“Yes, Ms. Linda. I’m sorry and I’ll behave.” That was the least of it and my dad figured he better get us out of the city before she got herself killed.
I was five years old when we lived in Saigon and South Vietnam was free. I have normal memories, different than what many think of in a land long mired in conflict. Things scared me too, though they were not all war kinds of things. The lizards running along the ceiling, the market with fish heads and dead animals hanging in stalls, the legless man on a dolly. It was the raw kind of living I’d recognize in third-world countries as an adult. Women at the market pinched my face, twisting my chubby cheeks between thumb and index finger till it hurt, taken by my mixed-race with fair skin and wavy hair. I still see the faces, looking into squinting eyes, dead-on mine, the black blood-stained teeth from chewing betel nut. The demon grin imprinted so deeply, it never left.
My mother had seen a severed head on a pole as a child and later had escaped as an adult, evacuated before the fall of Saigon, lucky to have an American husband. I suppose those feelings and images haunt her still. I didn’t know much about the war then, but I learned more as I got older and the funny thing about that, is what things were like for me became warped and tainted through the filter of study and reflection. My mother couldn’t help being shaped by conflict, war, and the culture shock of leaving diplomatic life. Expunged from one hell to another kind of hell, living above a liquor store opposite the ghetto, hers was a life of national and cultural and emotional turmoil. If someone wasn’t taking your land, your house or your family, then they wanted them, by God. There was rarely a time with her, she wasn’t advising me on rogue states, bad people, and ill omens.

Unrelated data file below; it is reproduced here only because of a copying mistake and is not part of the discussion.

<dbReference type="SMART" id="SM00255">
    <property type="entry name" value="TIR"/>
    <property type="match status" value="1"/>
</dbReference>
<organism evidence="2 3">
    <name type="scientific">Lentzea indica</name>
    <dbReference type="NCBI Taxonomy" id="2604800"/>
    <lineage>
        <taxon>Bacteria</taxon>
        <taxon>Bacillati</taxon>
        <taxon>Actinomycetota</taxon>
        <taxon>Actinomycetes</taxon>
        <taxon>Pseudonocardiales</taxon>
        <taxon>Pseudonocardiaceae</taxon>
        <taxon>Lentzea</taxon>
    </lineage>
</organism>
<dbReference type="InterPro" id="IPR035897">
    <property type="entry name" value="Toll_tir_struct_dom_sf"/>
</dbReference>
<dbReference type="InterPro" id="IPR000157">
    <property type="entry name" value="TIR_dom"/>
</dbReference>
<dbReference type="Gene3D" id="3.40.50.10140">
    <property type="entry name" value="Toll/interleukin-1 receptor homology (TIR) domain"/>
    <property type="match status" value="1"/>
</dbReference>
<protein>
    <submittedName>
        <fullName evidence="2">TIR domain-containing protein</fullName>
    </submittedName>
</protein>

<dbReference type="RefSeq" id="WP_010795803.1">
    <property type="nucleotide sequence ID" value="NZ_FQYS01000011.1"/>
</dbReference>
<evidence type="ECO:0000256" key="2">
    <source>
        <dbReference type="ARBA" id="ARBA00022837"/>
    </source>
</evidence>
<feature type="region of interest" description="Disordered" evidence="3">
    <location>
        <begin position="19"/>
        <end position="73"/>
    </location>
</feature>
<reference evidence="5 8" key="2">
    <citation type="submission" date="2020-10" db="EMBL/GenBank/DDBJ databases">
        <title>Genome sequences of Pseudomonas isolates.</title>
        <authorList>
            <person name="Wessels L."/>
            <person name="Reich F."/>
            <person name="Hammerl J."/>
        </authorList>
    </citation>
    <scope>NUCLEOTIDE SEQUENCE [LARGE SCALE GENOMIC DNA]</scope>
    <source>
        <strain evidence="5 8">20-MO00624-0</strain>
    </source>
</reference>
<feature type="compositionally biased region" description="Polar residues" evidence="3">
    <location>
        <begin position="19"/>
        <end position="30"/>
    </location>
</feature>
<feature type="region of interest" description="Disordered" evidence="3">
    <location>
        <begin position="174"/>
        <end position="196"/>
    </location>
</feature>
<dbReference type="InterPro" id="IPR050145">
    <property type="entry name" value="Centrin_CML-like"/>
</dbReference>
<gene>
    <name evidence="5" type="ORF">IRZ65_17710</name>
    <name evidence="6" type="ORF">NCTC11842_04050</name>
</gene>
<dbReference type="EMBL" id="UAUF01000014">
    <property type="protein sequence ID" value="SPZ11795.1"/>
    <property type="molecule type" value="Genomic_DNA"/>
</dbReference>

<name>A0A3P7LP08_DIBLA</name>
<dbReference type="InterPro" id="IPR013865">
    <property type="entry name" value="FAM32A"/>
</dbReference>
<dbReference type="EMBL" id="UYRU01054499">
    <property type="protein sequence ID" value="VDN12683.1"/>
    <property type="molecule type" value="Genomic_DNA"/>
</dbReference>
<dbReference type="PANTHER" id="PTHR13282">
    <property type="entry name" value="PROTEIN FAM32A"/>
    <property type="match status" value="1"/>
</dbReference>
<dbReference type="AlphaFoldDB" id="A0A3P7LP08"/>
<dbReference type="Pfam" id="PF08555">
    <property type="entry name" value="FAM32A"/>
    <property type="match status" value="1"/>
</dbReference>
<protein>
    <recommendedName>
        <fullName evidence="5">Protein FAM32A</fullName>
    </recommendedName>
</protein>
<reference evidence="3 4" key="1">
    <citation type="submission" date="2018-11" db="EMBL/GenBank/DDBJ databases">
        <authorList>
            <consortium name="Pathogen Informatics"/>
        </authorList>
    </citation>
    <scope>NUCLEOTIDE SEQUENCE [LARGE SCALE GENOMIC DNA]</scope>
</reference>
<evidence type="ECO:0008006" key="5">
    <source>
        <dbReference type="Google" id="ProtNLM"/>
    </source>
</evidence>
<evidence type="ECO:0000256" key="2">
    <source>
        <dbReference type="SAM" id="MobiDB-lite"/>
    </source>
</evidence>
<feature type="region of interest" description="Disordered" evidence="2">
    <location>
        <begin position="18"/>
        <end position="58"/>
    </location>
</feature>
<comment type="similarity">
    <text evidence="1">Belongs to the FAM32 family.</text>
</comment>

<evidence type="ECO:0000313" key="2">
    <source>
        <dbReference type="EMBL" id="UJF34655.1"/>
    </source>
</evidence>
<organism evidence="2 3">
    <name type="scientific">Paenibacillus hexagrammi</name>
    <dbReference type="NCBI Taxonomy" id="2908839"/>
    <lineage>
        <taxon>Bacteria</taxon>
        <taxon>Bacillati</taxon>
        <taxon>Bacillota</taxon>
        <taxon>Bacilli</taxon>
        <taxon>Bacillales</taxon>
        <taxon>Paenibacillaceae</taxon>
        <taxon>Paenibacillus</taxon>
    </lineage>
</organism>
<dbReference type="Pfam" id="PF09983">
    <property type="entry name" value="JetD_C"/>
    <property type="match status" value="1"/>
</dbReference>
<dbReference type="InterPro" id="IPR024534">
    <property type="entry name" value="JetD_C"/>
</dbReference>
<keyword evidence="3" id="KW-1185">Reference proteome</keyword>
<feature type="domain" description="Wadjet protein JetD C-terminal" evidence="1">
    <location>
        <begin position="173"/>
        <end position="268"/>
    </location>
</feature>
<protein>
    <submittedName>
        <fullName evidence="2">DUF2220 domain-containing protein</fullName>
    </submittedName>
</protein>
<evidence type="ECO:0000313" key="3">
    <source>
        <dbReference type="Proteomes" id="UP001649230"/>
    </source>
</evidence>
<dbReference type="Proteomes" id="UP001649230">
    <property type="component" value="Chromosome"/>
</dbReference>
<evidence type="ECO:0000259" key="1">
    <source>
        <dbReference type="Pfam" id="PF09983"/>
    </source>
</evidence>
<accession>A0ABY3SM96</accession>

In fifth grade and living in the rural part of a small town, I had absorbed this fear without knowing it, alert and aware, assessing threats and those who would do me harm. I suppose all kids know fear of some sort, that the senses are heightened from fight-or-flight instincts, which were on full throttle that evening at the driveway’s end.
The mailbox shape was easy to see and I had to walk onto the road to get to it. Something about toeing the street and edging into that dark river shook things loose, my wits untethering. I saw it then, a flicker in the distance. Quick, I hustled to the box, pulled down on the door and the flicker seemed to grow, getting closer. Clear enough now, a pair of distant yellow eyes locked on me.